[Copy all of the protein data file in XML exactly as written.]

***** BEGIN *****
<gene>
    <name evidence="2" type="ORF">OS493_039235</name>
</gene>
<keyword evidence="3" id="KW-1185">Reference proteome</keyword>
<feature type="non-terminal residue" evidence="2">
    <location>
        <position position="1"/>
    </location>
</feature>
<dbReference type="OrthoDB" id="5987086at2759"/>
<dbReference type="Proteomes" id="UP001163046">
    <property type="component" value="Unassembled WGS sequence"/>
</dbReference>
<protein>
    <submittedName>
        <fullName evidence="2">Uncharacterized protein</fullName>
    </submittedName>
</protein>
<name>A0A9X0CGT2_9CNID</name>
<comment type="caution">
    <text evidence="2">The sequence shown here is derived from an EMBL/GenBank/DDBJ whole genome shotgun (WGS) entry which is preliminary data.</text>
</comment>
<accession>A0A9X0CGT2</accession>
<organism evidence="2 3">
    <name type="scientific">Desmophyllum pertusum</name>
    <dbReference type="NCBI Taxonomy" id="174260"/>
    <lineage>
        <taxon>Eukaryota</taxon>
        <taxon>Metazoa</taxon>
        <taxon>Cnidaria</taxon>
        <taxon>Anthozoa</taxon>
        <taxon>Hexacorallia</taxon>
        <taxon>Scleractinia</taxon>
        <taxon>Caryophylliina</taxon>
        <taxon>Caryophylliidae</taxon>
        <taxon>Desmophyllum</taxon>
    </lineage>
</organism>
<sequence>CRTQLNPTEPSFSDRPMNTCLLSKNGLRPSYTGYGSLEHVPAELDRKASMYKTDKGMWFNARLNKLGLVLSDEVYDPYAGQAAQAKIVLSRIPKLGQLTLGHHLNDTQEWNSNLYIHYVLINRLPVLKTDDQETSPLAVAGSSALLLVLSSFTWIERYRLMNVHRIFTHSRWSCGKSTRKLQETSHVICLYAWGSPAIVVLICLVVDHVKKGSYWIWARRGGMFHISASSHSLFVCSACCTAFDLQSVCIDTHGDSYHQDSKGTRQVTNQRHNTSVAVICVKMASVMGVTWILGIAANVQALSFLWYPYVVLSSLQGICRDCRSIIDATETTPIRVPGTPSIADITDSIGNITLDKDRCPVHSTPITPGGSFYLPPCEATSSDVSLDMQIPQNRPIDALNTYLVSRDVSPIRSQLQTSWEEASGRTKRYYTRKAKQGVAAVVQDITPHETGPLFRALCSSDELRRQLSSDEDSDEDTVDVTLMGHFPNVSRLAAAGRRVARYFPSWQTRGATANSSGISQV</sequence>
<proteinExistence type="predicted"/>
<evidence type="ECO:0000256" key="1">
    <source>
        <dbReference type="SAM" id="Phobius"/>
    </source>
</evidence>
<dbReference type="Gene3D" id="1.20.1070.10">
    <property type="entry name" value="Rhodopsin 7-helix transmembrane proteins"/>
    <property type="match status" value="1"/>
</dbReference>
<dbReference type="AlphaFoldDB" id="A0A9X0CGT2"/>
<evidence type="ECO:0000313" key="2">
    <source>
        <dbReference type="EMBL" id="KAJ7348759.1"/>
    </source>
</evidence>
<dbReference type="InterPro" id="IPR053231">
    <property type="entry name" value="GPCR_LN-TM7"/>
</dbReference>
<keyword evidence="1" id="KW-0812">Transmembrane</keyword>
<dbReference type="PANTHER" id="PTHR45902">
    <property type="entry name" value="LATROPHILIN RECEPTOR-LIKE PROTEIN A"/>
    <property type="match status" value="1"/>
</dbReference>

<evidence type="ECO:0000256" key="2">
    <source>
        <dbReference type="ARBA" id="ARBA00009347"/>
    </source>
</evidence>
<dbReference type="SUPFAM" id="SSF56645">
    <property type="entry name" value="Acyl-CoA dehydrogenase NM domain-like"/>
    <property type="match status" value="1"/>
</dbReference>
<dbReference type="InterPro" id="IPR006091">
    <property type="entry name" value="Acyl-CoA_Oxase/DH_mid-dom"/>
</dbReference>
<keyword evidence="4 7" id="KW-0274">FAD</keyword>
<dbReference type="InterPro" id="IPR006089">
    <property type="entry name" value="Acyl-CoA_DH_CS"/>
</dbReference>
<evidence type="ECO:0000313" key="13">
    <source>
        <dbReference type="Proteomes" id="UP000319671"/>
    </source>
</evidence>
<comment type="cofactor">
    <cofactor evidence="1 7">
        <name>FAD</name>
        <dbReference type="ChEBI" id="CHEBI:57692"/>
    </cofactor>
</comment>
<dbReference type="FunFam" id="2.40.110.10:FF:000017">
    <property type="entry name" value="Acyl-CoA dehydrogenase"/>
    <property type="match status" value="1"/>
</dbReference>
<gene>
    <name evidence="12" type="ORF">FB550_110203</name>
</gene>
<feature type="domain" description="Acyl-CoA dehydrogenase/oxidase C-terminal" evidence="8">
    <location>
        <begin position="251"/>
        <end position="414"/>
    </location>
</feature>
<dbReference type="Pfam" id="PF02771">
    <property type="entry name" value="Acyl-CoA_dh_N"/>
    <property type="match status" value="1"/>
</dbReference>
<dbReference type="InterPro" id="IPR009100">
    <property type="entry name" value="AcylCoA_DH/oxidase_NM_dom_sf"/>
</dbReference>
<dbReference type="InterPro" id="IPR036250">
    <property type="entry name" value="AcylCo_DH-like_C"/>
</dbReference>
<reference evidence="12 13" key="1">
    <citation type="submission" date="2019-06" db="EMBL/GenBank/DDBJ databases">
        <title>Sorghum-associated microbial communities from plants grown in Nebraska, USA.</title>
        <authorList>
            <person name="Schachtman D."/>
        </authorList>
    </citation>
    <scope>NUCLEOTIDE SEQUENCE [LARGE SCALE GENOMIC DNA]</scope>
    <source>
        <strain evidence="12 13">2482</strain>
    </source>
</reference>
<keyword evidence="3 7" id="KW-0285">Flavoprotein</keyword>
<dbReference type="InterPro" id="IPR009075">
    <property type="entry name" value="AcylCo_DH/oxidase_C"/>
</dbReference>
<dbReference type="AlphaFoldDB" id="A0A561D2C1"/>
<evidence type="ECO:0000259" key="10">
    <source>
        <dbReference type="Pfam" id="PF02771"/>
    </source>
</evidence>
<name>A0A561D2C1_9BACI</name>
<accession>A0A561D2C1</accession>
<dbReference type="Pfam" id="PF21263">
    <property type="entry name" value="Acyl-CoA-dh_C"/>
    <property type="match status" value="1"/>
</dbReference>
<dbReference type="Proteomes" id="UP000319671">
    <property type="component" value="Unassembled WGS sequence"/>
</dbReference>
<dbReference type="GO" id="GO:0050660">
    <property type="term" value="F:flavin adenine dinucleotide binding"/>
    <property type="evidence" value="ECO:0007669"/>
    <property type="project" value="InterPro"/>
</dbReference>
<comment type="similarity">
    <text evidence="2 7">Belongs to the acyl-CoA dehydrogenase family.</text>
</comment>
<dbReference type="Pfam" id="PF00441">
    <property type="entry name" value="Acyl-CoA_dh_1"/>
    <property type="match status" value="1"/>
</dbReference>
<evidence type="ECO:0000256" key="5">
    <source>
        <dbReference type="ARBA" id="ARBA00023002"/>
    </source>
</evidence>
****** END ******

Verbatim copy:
<gene>
    <name evidence="2" type="ORF">OS493_039235</name>
</gene>
<keyword evidence="3" id="KW-1185">Reference proteome</keyword>
<feature type="non-terminal residue" evidence="2">
    <location>
        <position position="1"/>
    </location>
</feature>
<dbReference type="OrthoDB" id="5987086at2759"/>
<dbReference type="Proteomes" id="UP001163046">
    <property type="component" value="Unassembled WGS sequence"/>
</dbReference>
<protein>
    <submittedName>
        <fullName evidence="2">Uncharacterized protein</fullName>
    </submittedName>
</protein>
<name>A0A9X0CGT2_9CNID</name>
<comment type="caution">
    <text evidence="2">The sequence shown here is derived from an EMBL/GenBank/DDBJ whole genome shotgun (WGS) entry which is preliminary data.</text>
</comment>
<accession>A0A9X0CGT2</accession>
<organism evidence="2 3">
    <name type="scientific">Desmophyllum pertusum</name>
    <dbReference type="NCBI Taxonomy" id="174260"/>
    <lineage>
        <taxon>Eukaryota</taxon>
        <taxon>Metazoa</taxon>
        <taxon>Cnidaria</taxon>
        <taxon>Anthozoa</taxon>
        <taxon>Hexacorallia</taxon>
        <taxon>Scleractinia</taxon>
        <taxon>Caryophylliina</taxon>
        <taxon>Caryophylliidae</taxon>
        <taxon>Desmophyllum</taxon>
    </lineage>
</organism>
<sequence>CRTQLNPTEPSFSDRPMNTCLLSKNGLRPSYTGYGSLEHVPAELDRKASMYKTDKGMWFNARLNKLGLVLSDEVYDPYAGQAAQAKIVLSRIPKLGQLTLGHHLNDTQEWNSNLYIHYVLINRLPVLKTDDQETSPLAVAGSSALLLVLSSFTWIERYRLMNVHRIFTHSRWSCGKSTRKLQETSHVICLYAWGSPAIVVLICLVVDHVKKGSYWIWARRGGMFHISASSHSLFVCSACCTAFDLQSVCIDTHGDSYHQDSKGTRQVTNQRHNTSVAVICVKMASVMGVTWILGIAANVQALSFLWYPYVVLSSLQGICRDCRSIIDATETTPIRVPGTPSIADITDSIGNITLDKDRCPVHSTPITPGGSFYLPPCEATSSDVSLDMQIPQNRPIDALNTYLVSRDVSPIRSQLQTSWEEASGRTKRYYTRKAKQGVAAVVQDITPHETGPLFRALCSSDELRRQLSSDEDSDEDTVDVTLMGHFPNVSRLAAAGRRVARYFPSWQTRGATANSSGISQV</sequence>
<proteinExistence type="predicted"/>
<evidence type="ECO:0000256" key="1">
    <source>
        <dbReference type="SAM" id="Phobius"/>
    </source>
</evidence>
<dbReference type="Gene3D" id="1.20.1070.10">
    <property type="entry name" value="Rhodopsin 7-helix transmembrane proteins"/>
    <property type="match status" value="1"/>
</dbReference>
<dbReference type="AlphaFoldDB" id="A0A9X0CGT2"/>
<evidence type="ECO:0000313" key="2">
    <source>
        <dbReference type="EMBL" id="KAJ7348759.1"/>
    </source>
</evidence>
<dbReference type="InterPro" id="IPR053231">
    <property type="entry name" value="GPCR_LN-TM7"/>
</dbReference>
<keyword evidence="1" id="KW-0812">Transmembrane</keyword>
<dbReference type="PANTHER" id="PTHR45902">
    <property type="entry name" value="LATROPHILIN RECEPTOR-LIKE PROTEIN A"/>
    <property type="match status" value="1"/>
</dbReference>

<evidence type="ECO:0000256" key="2">
    <source>
        <dbReference type="ARBA" id="ARBA00009347"/>
    </source>
</evidence>
<dbReference type="SUPFAM" id="SSF56645">
    <property type="entry name" value="Acyl-CoA dehydrogenase NM domain-like"/>
    <property type="match status" value="1"/>
</dbReference>
<dbReference type="InterPro" id="IPR006091">
    <property type="entry name" value="Acyl-CoA_Oxase/DH_mid-dom"/>
</dbReference>
<keyword evidence="4 7" id="KW-0274">FAD</keyword>
<dbReference type="InterPro" id="IPR006089">
    <property type="entry name" value="Acyl-CoA_DH_CS"/>
</dbReference>
<evidence type="ECO:0000313" key="13">
    <source>
        <dbReference type="Proteomes" id="UP000319671"/>
    </source>
</evidence>
<comment type="cofactor">
    <cofactor evidence="1 7">
        <name>FAD</name>
        <dbReference type="ChEBI" id="CHEBI:57692"/>
    </cofactor>
</comment>
<dbReference type="FunFam" id="2.40.110.10:FF:000017">
    <property type="entry name" value="Acyl-CoA dehydrogenase"/>
    <property type="match status" value="1"/>
</dbReference>
<gene>
    <name evidence="12" type="ORF">FB550_110203</name>
</gene>
<feature type="domain" description="Acyl-CoA dehydrogenase/oxidase C-terminal" evidence="8">
    <location>
        <begin position="251"/>
        <end position="414"/>
    </location>
</feature>
<dbReference type="Pfam" id="PF02771">
    <property type="entry name" value="Acyl-CoA_dh_N"/>
    <property type="match status" value="1"/>
</dbReference>
<dbReference type="InterPro" id="IPR009100">
    <property type="entry name" value="AcylCoA_DH/oxidase_NM_dom_sf"/>
</dbReference>
<dbReference type="InterPro" id="IPR036250">
    <property type="entry name" value="AcylCo_DH-like_C"/>
</dbReference>
<reference evidence="12 13" key="1">
    <citation type="submission" date="2019-06" db="EMBL/GenBank/DDBJ databases">
        <title>Sorghum-associated microbial communities from plants grown in Nebraska, USA.</title>
        <authorList>
            <person name="Schachtman D."/>
        </authorList>
    </citation>
    <scope>NUCLEOTIDE SEQUENCE [LARGE SCALE GENOMIC DNA]</scope>
    <source>
        <strain evidence="12 13">2482</strain>
    </source>
</reference>
<keyword evidence="3 7" id="KW-0285">Flavoprotein</keyword>
<dbReference type="InterPro" id="IPR009075">
    <property type="entry name" value="AcylCo_DH/oxidase_C"/>
</dbReference>
<dbReference type="AlphaFoldDB" id="A0A561D2C1"/>
<evidence type="ECO:0000259" key="10">
    <source>
        <dbReference type="Pfam" id="PF02771"/>
    </source>
</evidence>
<name>A0A561D2C1_9BACI</name>
<accession>A0A561D2C1</accession>
<dbReference type="Pfam" id="PF21263">
    <property type="entry name" value="Acyl-CoA-dh_C"/>
    <property type="match status" value="1"/>
</dbReference>
<dbReference type="Proteomes" id="UP000319671">
    <property type="component" value="Unassembled WGS sequence"/>
</dbReference>
<dbReference type="GO" id="GO:0050660">
    <property type="term" value="F:flavin adenine dinucleotide binding"/>
    <property type="evidence" value="ECO:0007669"/>
    <property type="project" value="InterPro"/>
</dbReference>
<comment type="similarity">
    <text evidence="2 7">Belongs to the acyl-CoA dehydrogenase family.</text>
</comment>
<dbReference type="Pfam" id="PF00441">
    <property type="entry name" value="Acyl-CoA_dh_1"/>
    <property type="match status" value="1"/>
</dbReference>
<evidence type="ECO:0000256" key="5">
    <source>
        <dbReference type="ARBA" id="ARBA00023002"/>
    </source>
</evidence>